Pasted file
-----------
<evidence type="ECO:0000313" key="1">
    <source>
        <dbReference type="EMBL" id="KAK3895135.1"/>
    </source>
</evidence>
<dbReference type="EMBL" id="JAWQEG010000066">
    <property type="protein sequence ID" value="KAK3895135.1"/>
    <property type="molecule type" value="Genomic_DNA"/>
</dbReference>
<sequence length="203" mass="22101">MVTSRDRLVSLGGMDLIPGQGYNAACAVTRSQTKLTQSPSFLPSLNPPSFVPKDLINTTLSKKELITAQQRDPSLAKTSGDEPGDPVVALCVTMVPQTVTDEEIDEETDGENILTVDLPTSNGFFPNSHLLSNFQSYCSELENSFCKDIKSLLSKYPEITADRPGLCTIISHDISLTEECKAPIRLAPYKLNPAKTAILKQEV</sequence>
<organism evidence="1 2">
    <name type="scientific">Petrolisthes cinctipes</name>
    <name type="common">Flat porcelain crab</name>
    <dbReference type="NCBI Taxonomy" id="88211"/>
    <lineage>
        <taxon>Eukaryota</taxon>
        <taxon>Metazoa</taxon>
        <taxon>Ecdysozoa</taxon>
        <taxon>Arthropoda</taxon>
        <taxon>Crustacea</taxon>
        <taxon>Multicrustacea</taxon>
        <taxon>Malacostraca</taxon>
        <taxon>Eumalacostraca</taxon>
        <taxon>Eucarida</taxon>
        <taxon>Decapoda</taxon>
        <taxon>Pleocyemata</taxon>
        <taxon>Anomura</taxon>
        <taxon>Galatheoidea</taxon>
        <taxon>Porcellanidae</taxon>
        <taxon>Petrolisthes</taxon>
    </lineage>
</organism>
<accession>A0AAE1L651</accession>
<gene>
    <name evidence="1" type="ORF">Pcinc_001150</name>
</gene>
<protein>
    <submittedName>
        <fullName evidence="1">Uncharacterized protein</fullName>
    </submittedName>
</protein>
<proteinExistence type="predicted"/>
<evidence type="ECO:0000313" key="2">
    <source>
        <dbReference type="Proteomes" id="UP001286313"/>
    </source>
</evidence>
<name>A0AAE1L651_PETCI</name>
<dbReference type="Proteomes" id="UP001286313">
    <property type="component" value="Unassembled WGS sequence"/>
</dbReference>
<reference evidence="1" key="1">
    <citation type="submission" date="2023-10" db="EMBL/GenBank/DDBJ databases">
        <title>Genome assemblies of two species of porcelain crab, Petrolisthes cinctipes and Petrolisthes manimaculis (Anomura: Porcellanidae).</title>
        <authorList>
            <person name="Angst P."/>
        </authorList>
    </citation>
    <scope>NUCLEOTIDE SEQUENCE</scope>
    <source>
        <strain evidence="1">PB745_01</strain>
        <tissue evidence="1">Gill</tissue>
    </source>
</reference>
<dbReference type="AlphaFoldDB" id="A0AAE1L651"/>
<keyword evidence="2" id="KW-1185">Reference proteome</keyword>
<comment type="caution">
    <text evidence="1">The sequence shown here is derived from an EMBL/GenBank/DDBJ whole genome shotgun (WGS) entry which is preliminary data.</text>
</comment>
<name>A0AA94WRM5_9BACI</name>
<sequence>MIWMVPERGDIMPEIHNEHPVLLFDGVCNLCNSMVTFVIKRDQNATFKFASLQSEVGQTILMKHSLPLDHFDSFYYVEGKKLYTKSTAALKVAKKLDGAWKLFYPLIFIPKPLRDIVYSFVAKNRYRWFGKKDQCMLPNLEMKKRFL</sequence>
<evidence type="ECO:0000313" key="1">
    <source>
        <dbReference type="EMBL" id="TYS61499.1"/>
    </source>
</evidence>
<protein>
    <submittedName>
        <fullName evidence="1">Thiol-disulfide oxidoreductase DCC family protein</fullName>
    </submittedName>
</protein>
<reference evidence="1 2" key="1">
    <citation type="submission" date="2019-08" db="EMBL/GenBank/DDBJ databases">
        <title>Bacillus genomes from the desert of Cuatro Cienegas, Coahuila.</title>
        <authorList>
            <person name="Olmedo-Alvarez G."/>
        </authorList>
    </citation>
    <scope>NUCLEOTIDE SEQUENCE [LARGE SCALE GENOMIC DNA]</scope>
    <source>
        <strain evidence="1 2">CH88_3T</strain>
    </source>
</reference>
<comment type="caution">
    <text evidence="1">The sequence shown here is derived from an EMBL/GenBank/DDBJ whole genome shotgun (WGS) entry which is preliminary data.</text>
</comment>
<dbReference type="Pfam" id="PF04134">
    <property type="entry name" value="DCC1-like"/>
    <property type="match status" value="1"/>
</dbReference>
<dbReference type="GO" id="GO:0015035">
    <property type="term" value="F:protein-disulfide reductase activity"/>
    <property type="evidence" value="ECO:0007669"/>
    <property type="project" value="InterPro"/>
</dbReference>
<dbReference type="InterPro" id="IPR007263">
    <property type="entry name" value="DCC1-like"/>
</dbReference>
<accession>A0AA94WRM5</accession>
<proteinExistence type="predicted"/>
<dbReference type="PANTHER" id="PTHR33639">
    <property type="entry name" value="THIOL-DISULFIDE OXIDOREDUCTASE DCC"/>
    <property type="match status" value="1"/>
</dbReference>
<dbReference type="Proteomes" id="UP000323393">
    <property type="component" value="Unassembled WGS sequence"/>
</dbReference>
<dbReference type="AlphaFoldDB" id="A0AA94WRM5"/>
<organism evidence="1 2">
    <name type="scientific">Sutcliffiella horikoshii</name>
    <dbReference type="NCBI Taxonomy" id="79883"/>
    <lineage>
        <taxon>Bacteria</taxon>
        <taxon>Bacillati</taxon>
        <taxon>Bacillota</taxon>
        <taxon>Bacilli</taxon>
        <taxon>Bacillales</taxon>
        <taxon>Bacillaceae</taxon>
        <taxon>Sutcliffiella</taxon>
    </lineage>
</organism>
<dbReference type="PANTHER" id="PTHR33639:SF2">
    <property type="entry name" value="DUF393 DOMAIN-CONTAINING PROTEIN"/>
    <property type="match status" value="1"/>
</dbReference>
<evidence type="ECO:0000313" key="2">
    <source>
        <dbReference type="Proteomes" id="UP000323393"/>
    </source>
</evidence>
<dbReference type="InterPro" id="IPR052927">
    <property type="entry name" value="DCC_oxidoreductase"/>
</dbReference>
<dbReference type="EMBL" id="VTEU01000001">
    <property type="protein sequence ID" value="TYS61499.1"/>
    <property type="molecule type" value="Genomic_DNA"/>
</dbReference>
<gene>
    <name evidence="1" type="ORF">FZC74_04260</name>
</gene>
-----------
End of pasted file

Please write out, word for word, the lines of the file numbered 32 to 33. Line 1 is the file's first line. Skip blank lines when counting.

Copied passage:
</organism>
<accession>A0AAE1L651</accession>